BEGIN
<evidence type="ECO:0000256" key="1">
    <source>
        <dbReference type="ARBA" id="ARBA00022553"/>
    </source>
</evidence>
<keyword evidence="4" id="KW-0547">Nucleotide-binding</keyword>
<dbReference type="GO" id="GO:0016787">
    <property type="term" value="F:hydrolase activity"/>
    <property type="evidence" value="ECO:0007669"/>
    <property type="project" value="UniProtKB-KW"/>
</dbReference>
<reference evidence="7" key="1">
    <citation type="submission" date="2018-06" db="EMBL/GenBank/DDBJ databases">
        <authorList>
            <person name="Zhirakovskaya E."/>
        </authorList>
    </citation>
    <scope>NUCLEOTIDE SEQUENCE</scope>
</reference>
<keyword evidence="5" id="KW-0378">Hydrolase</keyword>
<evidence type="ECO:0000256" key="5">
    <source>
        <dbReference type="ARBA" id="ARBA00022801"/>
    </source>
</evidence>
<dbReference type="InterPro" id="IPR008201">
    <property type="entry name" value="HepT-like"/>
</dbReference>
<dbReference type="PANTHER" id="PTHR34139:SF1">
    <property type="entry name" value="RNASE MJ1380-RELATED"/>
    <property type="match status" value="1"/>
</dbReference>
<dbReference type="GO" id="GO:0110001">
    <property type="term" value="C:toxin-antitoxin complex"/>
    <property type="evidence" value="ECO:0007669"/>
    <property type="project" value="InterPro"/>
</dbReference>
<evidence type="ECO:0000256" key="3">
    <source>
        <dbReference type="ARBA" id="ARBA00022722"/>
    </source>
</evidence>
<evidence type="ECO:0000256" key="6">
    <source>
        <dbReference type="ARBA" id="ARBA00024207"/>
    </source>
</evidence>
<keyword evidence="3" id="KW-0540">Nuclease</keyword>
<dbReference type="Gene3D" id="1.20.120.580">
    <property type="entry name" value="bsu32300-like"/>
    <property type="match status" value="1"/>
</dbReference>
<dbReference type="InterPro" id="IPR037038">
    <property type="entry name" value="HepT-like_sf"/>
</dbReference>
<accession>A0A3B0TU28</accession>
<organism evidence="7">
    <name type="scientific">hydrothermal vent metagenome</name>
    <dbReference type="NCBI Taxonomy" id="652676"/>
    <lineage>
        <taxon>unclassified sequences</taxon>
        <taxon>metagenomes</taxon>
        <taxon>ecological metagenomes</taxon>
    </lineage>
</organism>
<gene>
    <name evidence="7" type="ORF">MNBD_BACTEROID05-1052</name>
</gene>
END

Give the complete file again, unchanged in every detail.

<evidence type="ECO:0000256" key="1">
    <source>
        <dbReference type="ARBA" id="ARBA00022553"/>
    </source>
</evidence>
<keyword evidence="4" id="KW-0547">Nucleotide-binding</keyword>
<dbReference type="GO" id="GO:0016787">
    <property type="term" value="F:hydrolase activity"/>
    <property type="evidence" value="ECO:0007669"/>
    <property type="project" value="UniProtKB-KW"/>
</dbReference>
<reference evidence="7" key="1">
    <citation type="submission" date="2018-06" db="EMBL/GenBank/DDBJ databases">
        <authorList>
            <person name="Zhirakovskaya E."/>
        </authorList>
    </citation>
    <scope>NUCLEOTIDE SEQUENCE</scope>
</reference>
<keyword evidence="5" id="KW-0378">Hydrolase</keyword>
<evidence type="ECO:0000256" key="5">
    <source>
        <dbReference type="ARBA" id="ARBA00022801"/>
    </source>
</evidence>
<dbReference type="InterPro" id="IPR008201">
    <property type="entry name" value="HepT-like"/>
</dbReference>
<dbReference type="PANTHER" id="PTHR34139:SF1">
    <property type="entry name" value="RNASE MJ1380-RELATED"/>
    <property type="match status" value="1"/>
</dbReference>
<dbReference type="GO" id="GO:0110001">
    <property type="term" value="C:toxin-antitoxin complex"/>
    <property type="evidence" value="ECO:0007669"/>
    <property type="project" value="InterPro"/>
</dbReference>
<evidence type="ECO:0000256" key="3">
    <source>
        <dbReference type="ARBA" id="ARBA00022722"/>
    </source>
</evidence>
<evidence type="ECO:0000256" key="6">
    <source>
        <dbReference type="ARBA" id="ARBA00024207"/>
    </source>
</evidence>
<keyword evidence="3" id="KW-0540">Nuclease</keyword>
<dbReference type="Gene3D" id="1.20.120.580">
    <property type="entry name" value="bsu32300-like"/>
    <property type="match status" value="1"/>
</dbReference>
<dbReference type="InterPro" id="IPR037038">
    <property type="entry name" value="HepT-like_sf"/>
</dbReference>
<accession>A0A3B0TU28</accession>
<organism evidence="7">
    <name type="scientific">hydrothermal vent metagenome</name>
    <dbReference type="NCBI Taxonomy" id="652676"/>
    <lineage>
        <taxon>unclassified sequences</taxon>
        <taxon>metagenomes</taxon>
        <taxon>ecological metagenomes</taxon>
    </lineage>
</organism>
<gene>
    <name evidence="7" type="ORF">MNBD_BACTEROID05-1052</name>
</gene>